Gallery Descriptions and Miscats
To understand what Vexels really are you must get to know Vexel's bigger brother- Vector.
Both can be created with a tool called Pen tool or Lasso Tool (or similar- depending of the graphic software) using layers of shapes filled with solid colour or gradient BUT Vectors are created using vector
layers while Vexels use raster
Vexel = Vector + Pixel
To simplify: Vectors are scalable (you can enhance or scale them down and all shapes will stay sharp and crisp) and Vexels are not
(when you expand a Vexel you can see pixelation, as rasters are based on pixels).
Vector expanded to 300%
Vexel expanded to 300%
- Most popular softwares for creating Vectors: Adobe Illustrator, Corel Draw, Inkscape
- Most popular softwares for creating Vexels Adobe Photoshop, GIMP
Official DeviantArt Vexel definition:
Vexel art is the layering of solid raster objects created by either the Lasso Tool > Fill method or creating shapes with the Pen Tool to produce only raster objects.
Vexel do's and don't's
As said before Vexels are created using Pen Tool. This tool creates paths that can be manipulated using anchor points (regular). You can also use the freehand option (free form) or the one that attaches to edges of an image (magnetic).
With Lasso Tool you can draw any selection you want freehand (regular), by connecting lines (polygonal) or mix of both (magnetic) which also detects the edges of an image.
You can create nearly any shape you want with these tools. The only thing that stops you is your imagination. But there are a few rules to remember to make sure your art is 100% Vexel.
- Airbrushing, drawing, painting, glows, photo overlaying, photo textures and brushes (also soft, feathered brushes), layer styles (drop/inner shadows, inner/outer glows, bevels, satin etc.), gradient meshes are not allowed.
- Brushes are only allowed when using the 'stroke path' method (the stroke is created using the Pen Tool).
- Vector layers are only allowed as long as they are rasterized before saving the final work to JPG/PNG.
Vexels vs Mixed MediaEvery time you decide to 'expand' your Vexel work by adding - for example - photo textures, it becomes Mixed Media, even if the texture is only a tiny part of the work.
This rule applies to every element from previously mentioned DON'T's you decide to add to your art.
Few examples of Mixed Media:
As you can see there are various textures, brushes and photos added to those works hence why, even though the main elements are Vexels, those arts no longer belong to the Vexel Gallery and should be submitted to Mixed Media.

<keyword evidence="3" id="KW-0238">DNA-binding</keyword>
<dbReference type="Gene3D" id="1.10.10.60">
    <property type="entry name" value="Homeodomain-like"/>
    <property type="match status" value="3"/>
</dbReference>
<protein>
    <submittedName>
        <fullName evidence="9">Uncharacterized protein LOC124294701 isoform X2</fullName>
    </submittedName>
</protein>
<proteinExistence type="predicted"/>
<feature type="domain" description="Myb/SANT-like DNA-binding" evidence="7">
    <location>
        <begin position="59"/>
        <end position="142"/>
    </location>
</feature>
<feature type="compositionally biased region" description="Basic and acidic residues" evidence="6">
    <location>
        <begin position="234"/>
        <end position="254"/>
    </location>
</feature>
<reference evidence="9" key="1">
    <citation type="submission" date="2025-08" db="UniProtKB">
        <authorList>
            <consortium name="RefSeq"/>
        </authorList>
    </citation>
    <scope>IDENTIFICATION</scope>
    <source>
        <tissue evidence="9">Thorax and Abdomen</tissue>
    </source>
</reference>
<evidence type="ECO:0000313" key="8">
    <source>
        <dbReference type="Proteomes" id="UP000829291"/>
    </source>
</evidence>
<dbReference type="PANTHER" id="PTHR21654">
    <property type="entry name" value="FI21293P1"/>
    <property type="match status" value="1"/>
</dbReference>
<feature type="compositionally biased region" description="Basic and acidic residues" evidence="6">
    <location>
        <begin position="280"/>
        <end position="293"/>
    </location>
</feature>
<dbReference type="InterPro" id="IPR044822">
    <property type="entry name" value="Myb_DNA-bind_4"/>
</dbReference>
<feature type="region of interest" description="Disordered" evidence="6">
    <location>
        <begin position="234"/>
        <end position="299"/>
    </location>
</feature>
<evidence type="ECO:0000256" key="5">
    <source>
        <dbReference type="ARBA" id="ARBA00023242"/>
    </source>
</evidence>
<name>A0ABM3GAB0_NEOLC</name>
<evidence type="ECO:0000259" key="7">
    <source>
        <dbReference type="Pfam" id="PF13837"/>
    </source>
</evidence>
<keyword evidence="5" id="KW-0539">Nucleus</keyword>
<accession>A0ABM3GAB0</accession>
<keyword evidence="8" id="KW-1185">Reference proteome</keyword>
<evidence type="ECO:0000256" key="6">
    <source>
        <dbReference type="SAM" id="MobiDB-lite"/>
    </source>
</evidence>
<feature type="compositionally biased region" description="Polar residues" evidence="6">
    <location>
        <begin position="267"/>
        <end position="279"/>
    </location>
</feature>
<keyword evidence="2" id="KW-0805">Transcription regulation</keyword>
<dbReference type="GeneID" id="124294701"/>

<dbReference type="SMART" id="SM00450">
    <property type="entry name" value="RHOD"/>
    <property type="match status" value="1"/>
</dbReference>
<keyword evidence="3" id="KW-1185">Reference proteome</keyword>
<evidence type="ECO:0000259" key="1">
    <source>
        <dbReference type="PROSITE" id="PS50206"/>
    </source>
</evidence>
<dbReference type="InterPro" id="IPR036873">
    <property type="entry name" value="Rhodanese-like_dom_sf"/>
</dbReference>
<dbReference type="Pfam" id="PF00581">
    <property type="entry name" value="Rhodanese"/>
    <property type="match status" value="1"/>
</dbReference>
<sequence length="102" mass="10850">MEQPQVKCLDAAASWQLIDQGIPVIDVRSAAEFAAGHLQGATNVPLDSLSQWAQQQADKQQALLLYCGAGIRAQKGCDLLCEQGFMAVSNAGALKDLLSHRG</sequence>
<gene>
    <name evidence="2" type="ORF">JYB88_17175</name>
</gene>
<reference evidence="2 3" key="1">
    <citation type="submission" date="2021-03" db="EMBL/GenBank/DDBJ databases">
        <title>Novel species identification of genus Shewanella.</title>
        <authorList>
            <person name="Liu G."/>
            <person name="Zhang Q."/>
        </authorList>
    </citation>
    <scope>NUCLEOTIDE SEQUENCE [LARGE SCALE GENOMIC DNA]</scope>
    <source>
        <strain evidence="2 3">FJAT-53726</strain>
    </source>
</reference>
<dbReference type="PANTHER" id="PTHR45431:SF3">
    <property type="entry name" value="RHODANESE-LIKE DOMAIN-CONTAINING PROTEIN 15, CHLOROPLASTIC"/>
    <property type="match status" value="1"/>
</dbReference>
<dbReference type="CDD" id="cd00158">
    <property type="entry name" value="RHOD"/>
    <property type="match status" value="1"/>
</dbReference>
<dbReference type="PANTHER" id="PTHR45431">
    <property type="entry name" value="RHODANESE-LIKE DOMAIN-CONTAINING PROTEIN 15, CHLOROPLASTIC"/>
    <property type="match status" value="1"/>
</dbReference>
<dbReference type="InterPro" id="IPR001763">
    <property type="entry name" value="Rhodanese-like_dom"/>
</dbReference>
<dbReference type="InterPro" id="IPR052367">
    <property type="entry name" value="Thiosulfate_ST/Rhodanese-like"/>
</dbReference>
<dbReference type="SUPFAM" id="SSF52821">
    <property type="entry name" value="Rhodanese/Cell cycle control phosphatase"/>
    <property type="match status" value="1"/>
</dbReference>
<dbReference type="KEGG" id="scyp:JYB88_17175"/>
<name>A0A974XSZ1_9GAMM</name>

Digital Art > Vexel subgalleries
- Abstract: Vexel art focusing on the formal, non-representational aspect of imagery, emphasizing lines, colors, and generalized or geometric forms.
- Animals: Vexel work featuring animals as the main focus.
- Fantasy: Vexel art that depict supernatural or magical themes often relating to legend, myth, and enchanted creatures.
- Landscapes and Scenery: Cities and Structures (Vexel images that depict buildings, cities, or similar rural structures) / Landscapes (Vexel images that depict terrains such as mountains, forests, fields, and similar landscapes) / Waterscapes (Vexel images that depict bodies of water such as lakes, oceans, coastlines, or waterfalls).
- Macabre and Dark: Vexel art representation of extreme fear, be it visual (ie. blood and gore) or psychological (ie. mind games).
- Other: Miscellaneous vexel images that do not fit to other categories.
- People: Vexel art with human characters, emotions, or actions as the main focus.
- Science Fiction: Vexel artwork depicting speculative scientific discoveries, space travel and scenes, and other world life forms.
- Silhouette: Vexel images of silhouette figures.
- Surreal: Vexel art that defies the laws of logic and physics, creating often dreamlike scenery in which the impossible and implausible are depicted.
- Vehicles: Vexel art depicting vehicles including: automobiles, motorcycles, watercraft, trains and aircraft.